At the same time, you need to consider your end goal and the benefit(s) or cost(s) of using non-bank financing. Is your goal to go public, be acquired, achieve shareholder liquidity or, stay private? If you don’t have sufficient capital, can the company survive? Will growing give you a competitive advantage or dominant market position? Are you willing to give up equity in the company and have investors hold you accountable? Can margins support a higher cost of debt?
There are pros and cons with every form of financing. The “devil” is in the details, and what may look appealing on the surface, may not be as good as you think. Always perform careful due diligence on the various sources of funding and different structures presented. And consult with accounting and legal advisors for guidance and insight that will help you negotiate acceptable terms and conditions.
If these are questions you are considering, please join us at the next Silicon Valley Manufacturing Roundtable meeting on Thursday, April 30th at 8 a.m. at Asteelflash in Fremont. (RSVP by clicking on the logo below) I will be moderating a thought-provoking panel discussion with experts on this topic with the goal of helping companies in growth mode understand the different paths and potential implications.Read less x
Metropolitan regions all over the country — and the world — have been doing it, and finally, we are too! Just what am I talking about? Regions in our globally competitive economy are organizing to promote their strengths and brand themselves in unpreceden…
Metropolitan regions all over the country — and the world — have been doing it, and finally, we are too! Just what am I talking about? Regions in our globally competitive economy are organizing to promote their strengths and brand themselves in unprecedented ways. And it’s paying off — just look at success stories like Austin, Texas, and New York City, and you soon realize the potential of these regional strategy investments. The greater Silicon Valley is a little late to this party, due in large part to a long history of organic economic growth fueled by abundant innovation. But the time has come to reconsider regionalism from an economic development standpoint.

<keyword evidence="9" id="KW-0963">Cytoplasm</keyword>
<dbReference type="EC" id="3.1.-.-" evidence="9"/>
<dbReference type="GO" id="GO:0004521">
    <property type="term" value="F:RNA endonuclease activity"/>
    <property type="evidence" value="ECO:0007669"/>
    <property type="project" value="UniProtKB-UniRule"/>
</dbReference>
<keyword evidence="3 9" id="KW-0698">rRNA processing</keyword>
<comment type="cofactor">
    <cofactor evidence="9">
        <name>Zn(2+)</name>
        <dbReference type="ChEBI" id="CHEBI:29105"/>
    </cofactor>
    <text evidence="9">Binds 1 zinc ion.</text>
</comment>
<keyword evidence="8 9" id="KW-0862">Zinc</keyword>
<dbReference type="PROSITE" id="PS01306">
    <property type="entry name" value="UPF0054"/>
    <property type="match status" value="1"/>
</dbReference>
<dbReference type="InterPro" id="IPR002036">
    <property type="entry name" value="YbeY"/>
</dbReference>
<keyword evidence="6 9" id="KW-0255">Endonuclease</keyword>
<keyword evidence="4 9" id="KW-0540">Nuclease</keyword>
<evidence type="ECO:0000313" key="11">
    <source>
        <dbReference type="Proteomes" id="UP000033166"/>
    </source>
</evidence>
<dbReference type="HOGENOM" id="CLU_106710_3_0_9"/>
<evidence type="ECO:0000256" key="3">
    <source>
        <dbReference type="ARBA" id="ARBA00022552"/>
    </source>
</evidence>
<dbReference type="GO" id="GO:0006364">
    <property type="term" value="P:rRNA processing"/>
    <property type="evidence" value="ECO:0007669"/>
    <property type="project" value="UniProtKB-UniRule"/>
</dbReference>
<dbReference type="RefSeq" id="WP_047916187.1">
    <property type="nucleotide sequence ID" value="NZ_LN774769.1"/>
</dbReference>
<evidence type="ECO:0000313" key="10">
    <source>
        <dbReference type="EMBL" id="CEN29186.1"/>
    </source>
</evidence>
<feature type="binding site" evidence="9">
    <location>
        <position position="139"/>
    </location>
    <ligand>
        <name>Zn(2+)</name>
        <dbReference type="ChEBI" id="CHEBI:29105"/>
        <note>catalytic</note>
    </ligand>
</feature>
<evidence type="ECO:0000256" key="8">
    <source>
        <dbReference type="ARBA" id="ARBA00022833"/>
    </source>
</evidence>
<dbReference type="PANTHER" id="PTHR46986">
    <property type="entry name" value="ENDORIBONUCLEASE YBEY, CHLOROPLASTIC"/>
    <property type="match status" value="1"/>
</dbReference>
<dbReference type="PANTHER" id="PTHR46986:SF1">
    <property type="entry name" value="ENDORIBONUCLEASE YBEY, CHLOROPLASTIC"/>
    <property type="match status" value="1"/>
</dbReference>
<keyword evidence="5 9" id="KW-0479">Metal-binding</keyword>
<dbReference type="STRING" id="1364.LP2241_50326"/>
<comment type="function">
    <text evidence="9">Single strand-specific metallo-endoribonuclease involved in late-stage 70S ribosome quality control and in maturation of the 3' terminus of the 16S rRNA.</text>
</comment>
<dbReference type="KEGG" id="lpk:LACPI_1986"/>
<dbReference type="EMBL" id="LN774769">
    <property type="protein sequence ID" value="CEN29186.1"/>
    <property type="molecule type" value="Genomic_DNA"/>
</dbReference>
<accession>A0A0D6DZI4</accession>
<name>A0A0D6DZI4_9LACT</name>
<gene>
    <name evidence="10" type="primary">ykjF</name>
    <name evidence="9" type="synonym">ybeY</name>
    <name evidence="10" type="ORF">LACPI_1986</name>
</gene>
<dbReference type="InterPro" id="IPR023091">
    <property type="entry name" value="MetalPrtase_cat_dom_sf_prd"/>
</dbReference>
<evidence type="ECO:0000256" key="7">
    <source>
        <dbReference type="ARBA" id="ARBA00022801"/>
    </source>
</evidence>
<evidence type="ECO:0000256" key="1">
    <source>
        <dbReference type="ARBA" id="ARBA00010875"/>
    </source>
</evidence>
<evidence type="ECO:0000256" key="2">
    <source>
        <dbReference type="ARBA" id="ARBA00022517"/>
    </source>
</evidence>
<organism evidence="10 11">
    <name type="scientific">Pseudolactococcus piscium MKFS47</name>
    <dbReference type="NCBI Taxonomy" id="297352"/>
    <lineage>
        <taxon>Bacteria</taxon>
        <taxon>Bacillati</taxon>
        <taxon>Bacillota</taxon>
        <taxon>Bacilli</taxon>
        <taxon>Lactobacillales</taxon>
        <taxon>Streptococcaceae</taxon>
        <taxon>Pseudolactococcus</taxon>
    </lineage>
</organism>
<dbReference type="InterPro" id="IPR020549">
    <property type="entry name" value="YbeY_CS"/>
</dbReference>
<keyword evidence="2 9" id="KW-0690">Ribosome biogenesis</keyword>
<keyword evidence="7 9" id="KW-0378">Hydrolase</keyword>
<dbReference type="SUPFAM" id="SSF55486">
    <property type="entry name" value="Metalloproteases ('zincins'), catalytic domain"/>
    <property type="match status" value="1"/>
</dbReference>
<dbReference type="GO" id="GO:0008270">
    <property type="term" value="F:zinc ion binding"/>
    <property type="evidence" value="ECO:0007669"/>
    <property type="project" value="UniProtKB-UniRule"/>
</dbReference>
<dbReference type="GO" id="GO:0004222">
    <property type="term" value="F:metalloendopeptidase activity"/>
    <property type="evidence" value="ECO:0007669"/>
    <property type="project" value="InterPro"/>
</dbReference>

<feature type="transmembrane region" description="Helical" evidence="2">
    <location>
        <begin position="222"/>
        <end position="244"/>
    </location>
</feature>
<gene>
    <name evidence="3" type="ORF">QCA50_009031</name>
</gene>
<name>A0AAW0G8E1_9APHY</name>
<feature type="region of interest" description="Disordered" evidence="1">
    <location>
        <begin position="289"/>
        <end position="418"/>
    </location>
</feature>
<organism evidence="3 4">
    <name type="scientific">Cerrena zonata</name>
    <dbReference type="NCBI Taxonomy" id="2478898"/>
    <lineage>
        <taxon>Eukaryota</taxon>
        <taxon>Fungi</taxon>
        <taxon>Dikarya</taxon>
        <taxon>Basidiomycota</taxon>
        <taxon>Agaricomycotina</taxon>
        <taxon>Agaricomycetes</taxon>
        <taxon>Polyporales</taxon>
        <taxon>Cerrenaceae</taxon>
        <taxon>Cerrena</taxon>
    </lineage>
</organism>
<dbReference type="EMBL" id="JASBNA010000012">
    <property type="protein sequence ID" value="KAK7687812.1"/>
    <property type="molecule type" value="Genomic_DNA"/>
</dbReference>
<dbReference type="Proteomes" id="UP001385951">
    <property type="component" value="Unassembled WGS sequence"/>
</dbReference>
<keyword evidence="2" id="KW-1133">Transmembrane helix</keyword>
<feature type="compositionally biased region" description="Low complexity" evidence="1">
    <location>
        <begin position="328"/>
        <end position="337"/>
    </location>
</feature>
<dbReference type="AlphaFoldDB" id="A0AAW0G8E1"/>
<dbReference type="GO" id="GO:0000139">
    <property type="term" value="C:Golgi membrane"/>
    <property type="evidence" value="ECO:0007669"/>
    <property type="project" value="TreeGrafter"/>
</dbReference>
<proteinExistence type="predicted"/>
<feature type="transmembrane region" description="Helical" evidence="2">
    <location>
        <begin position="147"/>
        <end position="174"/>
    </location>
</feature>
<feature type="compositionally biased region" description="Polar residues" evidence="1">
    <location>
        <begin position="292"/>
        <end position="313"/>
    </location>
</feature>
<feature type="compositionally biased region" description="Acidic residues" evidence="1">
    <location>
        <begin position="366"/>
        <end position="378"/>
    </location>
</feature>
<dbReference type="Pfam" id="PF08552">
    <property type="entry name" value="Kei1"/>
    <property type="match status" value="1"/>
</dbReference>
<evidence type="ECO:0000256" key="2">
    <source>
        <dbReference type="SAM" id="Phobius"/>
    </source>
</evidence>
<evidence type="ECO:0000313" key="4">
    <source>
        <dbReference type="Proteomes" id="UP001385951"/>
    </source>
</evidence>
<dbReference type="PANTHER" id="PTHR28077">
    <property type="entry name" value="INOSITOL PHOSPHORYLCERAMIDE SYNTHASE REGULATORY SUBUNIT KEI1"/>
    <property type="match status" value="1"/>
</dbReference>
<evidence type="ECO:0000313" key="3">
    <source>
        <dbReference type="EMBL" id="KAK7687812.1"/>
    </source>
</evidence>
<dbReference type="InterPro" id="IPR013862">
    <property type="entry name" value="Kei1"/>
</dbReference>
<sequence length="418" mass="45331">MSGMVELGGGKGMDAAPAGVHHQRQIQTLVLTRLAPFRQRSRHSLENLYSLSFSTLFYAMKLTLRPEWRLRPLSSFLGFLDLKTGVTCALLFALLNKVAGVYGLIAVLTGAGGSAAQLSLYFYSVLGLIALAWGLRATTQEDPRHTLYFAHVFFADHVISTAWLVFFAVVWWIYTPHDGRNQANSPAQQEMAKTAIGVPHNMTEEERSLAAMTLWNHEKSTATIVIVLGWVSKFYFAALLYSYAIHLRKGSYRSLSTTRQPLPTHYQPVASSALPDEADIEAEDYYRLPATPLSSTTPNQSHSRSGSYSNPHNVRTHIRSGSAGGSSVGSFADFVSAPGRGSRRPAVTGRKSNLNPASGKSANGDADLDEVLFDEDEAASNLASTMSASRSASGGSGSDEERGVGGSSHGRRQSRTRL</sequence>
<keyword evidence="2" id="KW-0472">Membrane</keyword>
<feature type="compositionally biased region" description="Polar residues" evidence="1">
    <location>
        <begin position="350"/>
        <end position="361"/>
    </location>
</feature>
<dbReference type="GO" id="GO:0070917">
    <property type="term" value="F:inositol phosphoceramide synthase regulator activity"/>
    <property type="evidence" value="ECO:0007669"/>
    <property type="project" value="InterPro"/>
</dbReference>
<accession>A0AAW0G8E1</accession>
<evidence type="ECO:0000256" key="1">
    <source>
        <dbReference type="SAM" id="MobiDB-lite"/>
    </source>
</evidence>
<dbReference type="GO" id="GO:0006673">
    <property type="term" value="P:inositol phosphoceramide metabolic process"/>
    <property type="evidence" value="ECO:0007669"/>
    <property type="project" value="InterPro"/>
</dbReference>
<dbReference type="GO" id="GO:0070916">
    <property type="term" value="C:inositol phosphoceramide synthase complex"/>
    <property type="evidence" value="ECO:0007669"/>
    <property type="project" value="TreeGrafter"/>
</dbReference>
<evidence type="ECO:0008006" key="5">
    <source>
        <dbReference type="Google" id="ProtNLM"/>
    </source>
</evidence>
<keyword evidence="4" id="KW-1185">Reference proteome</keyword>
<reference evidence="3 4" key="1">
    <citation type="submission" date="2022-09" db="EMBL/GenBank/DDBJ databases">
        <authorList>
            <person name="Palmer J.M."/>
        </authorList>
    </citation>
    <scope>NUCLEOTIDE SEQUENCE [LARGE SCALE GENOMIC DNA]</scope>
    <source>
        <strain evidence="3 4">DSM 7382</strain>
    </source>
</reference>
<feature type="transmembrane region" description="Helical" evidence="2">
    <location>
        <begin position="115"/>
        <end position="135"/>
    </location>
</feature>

Led by the San Jose Silicon Valley’s Chamber of Commerce, the Regional Economic Development Initiative (REDI) is a new private-public partnership engaging stakeholders in a collaborative effort to create jobs by focusing on Silicon Valley’s most promising economic opportunities. The first phase of REDI included an analysis focused on the changing dynamics of Silicon Valley’s core economy and a growing interdependence of major export engines, support industries, and the service economy. A new wave of innovation, like the Internet of Things (IoT), is a key driver of future opportunities in Silicon Valley. This is creating a number of new opportunities for companies to connect with each other and with public sector partners to leverage exciting innovations in:
The next stage in the REDI process will be to engage private sector business leaders in each of these opportunity areas to lead the planning and execution of REDI’s action plan. The initiative will recruit influential members of the private sector (“civic entrepreneurs”) who are committed to the success of the region and understand the benefits of working collaboratively. While previously, the private sector collaborated to work on infrastructure and transportation issues, REDI seeks to be holistic and unified, working to improve conditions inside and outside of businesses.
This is a significant milestone in Silicon Valley regional relations, and Fremont has a critical role to play in this conversation, particularly regarding Agile Manufacturing and Research & Development. Look for updates in the coming months as action plans develop, and let’s look forward to collectively strengthening the Bay Area’s competitive edge.
REDI Phase 1: Initial Findings - March 2015 - pg. 5Read less x
Welcome to our blog – Takes from Silicon Valley East! Our view is slightly different here on the east side of the bay – from the Mission Peak backdrop to the advanced manufacturing companies that dot our boulevards. As we become more urban and strive to interpret the business issues affecting our innovation economy, we want to share with you our observations, insights, photos, arguments, agreements, inspirations and CEO interviews – and here on our blog is exactly where we plan to do this.